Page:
Considering the quantity of data and the complexity of analyzing it, it is natural to wonder whether self-learning models have something to offer. This is the point where Monolith came in. Our team demonstrated the power of self-learning models that become smarter as they analyze the data provided. Ultimately, this enables engineers to do less testing and more learning, resulting in better quality products that are developed significantly faster. Naturally, amongst the engineering team, there was skepticism regarding this approach. After all, they had spent decades refining their techniques to understand the nuances of each sensor. Furthermore, already being under time pressure left them with little interest in teaching data scientists and Python programmers the intricacies of vehicle dynamics, only to find out that AI would be of little help to them.


Engineers Don’t Believe in Black Box AI

Healthy skepticism in engineering is a positive trait that is expected by the Monolith team. AI often looks like a black box coupled with vague processes and optimizations that, seemingly magically, lead to the desired result.

However, the solution provided by Monolith is different. Developed by engineers for engineers, our AI software is designed for ease of use and rapid adoption, allowing it to add value to development processes quickly. Thanks to its self-learning capability and having analyzed pertinent data, it can instantly predict the performance of your system. This is the case for both for data collected and for tests that have yet to be executed as virtual test campaigns within the Monolith platform. The beauty of this is that teams can dismiss inappropriate design changes much earlier, thereby saving on unnecessary physical testing by up to 80%.

Dashboard example to visualise track dynamics data and analyse it inside of Monolith

Dashboard example to visualise track dynamics data and analyse it inside of Monolith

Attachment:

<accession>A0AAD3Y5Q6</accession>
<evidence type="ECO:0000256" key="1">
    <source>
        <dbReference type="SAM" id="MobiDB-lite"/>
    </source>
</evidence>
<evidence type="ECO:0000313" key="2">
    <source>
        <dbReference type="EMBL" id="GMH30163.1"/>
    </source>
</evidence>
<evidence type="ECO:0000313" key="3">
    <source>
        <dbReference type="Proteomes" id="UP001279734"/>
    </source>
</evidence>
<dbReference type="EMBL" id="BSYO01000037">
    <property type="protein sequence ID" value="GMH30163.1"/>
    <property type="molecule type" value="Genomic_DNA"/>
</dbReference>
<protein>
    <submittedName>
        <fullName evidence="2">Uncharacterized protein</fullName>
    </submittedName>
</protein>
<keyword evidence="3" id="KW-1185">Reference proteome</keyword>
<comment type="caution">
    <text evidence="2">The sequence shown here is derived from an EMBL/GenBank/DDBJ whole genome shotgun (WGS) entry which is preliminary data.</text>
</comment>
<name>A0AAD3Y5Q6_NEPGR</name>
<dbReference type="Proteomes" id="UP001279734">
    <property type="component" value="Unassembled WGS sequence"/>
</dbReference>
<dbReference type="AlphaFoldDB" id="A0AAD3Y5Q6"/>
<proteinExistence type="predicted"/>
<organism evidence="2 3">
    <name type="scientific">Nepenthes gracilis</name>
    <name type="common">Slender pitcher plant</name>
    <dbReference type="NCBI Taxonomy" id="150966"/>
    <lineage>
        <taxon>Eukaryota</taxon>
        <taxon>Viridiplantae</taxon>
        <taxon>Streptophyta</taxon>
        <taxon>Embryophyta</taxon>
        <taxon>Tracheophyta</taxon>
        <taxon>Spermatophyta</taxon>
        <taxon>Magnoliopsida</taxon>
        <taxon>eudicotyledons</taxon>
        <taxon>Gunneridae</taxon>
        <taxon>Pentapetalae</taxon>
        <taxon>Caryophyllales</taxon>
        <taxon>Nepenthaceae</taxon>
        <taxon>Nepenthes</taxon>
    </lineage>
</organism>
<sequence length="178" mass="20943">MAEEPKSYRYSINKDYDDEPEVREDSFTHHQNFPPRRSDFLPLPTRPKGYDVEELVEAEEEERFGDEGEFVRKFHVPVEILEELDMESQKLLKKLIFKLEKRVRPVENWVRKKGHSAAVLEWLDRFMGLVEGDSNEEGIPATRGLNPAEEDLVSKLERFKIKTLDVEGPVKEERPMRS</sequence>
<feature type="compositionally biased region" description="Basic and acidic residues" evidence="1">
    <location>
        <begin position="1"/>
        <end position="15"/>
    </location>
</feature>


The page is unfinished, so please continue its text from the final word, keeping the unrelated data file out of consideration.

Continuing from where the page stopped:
An excellent example of the power of Monolith’s self-learning models came from Kistler data collected during test runs to evaluate vehicle dynamics during steering. The relevant data, including the angle of the steering wheel, acceleration, GPS traces, and forces in the tires, were used to train a self-learning model.


First Steps in Predicting Using AI Model

In the first step, the data is imported into the Monolith platform. The data manipulation, visualization and validation tools allow the team to search for obvious sensor orientation and labeling mistakes. For example, steering wheel angle data should concur with the lateral, or Y axis, accelerometer inputs. In addition, the X-axis (forward acceleration) should be zero across the test run, while the Z-axis should reflect the forces of the vehicle through the tires to the road.

Monolith Dashboard for Kistler automotive validation with ai

 Self-learning model sanity check - lower left 2D plot showing the incorrectly installed sensor

The data is used as an input for self-learning models that, backed by cloud-based GPUs, interpret the relationship between the inputs and outputs of the system. From here, the model is used for sanity checking, comparing the values acquired by the sensors with a prediction of the values that specific sensors should deliver. At this point, the model can use the patterns it has learned from the real world to highlight its prediction accuracy, marking values that do not fit. This highlights incorrectly or poorly mounted sensors, erroneously labeled sensors, and even marks sensors that suffered a failure during data collection.